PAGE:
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Pre-spawn stream trout are heating up
  |  First Published: April 2017



On 2 April we say goodbye to daylight savings and sneaking in that fish after work or school becomes a little bit trickier. With another winter approaching, it’s time to make the most of the beautiful April weather on offer in West and South Gippsland. There can be some magic days this month. What better way to spend them than having a fish in a wild stream or getting out to Blue Rock Lake.

Rugging up and strolling along a trout stream set amongst a beautiful backdrop is a great way to spend the weekend. Brown and rainbow trout are lively this time of year, as they quest for food and stack on the body condition they need to make the journey upstream for spawning. Catch and release of these exciting sportfish on light gear is a lot of fun. There are numerous techniques for catching stream trout and most can be used on the same rod and reel setup.

A 6-7ft rod with a line class of 1-4kg fitted with a 1000-2500 class reel is a great versatile combo that you can use to cast lures, spinners and soft plastics, drift livebaits downstream, fish baits under a float or fish baits off the bottom – all are productive techniques for catching and releasing pre-spawn trout. This same outfit is also ideal for fishing Blue Rock, too. Trout are aggressive feeders, so anything presented well in their feeding zone is fair game.

Spinners would have to be the most dependable type of lure for stream trout fishing. Many anglers use these because they are inexpensive and they work. A spinner blade rotates around the shaft mimicking an insect or small fish moving in the water. The smaller the blade, the better it will work in faster moving water. The heavier larger spinners are ideal for deeper stretches of water.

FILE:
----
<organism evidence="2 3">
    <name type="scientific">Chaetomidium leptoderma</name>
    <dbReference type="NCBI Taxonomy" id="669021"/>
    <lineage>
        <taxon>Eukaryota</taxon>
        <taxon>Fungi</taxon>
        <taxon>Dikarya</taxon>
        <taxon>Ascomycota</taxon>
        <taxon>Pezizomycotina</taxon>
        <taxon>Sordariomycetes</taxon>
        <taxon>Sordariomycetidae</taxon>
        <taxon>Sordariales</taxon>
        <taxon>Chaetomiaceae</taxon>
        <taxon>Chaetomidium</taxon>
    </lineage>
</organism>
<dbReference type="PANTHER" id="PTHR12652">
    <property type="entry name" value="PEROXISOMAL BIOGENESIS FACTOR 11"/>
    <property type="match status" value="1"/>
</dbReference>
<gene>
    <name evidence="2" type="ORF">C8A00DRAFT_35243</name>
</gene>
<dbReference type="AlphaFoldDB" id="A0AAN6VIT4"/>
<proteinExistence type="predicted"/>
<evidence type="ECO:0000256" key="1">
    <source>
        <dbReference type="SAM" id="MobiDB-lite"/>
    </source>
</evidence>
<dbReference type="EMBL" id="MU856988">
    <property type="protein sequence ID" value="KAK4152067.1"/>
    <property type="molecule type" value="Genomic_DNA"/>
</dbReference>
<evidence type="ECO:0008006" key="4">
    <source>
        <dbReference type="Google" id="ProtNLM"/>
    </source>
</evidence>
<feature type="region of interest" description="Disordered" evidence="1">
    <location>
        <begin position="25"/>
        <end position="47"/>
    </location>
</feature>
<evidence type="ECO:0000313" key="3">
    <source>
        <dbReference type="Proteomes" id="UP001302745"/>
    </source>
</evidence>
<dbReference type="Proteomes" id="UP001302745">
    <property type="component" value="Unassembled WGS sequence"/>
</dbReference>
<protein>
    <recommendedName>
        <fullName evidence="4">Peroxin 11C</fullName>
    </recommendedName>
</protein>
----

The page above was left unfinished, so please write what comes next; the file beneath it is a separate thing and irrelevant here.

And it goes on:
Hardbody lures are gold for small streams and rivers in the West and South Gippsland region. My preference would be a 3-5cm floating minnow style lure. Minnow hardbodies have a great action in the water and the real advantage is that the lure floats, allowing you to retrieve it from amongst snags and other obstacles, or you can let the lure drift into trout feeding zones. These lures allow you to master the art of sight fishing.

Small soft plastics have great action in a flowing stream and the texture of the lure often encourages trout to come back for a second strike, if you missed out first time around. A grub with a wriggling tail is great, as it provides the best action in a flowing stream resembling a tadpole or small fish.

Fishing with livebaits or artificial baits is another popular technique for stream trout. Artificial baits tend to be a hit for anglers after the trout season has re-opened, as the baits have a hormone attractant, which still excites a trout post-spawn. Live baits such as garden or scrub worms are the most common for catching stream trout and are still an exciting technique for any trout angler. Drifting baits is similar to casting a lure as you cast into trout zones and let the bait drift downstream before retrieving it.

If you are using a scrub worm or bunch of garden worms, it can be flicked out unweighted, but if you need a bit more weight, add a split shot above the hook. Fishing baits off the bottom or under a float is the most relaxed method and often the most popular for a family day out.

Flyfishing is the pinnacle of skill and patience for stream trout fishing. As the stream flows begin to increase with more rain, many fly anglers will be nymphing with the ever-popular black bead-head nymph. Attaching a dry fly indicator with a bit of flare and colour has also helped anglers have a productive day out on the streams.

Blue Rock in April should be a bit of fun as trout become more active on the surface. Bass are still being caught, but they’ll start to become a bit harder on the surface, so fishing deeper for them will be the way to go as the water temperature drops.

Feel free to send me a report or photo, particularly if you have any success stories fishing over the Easter break and please email me any questions. Happy fishing!

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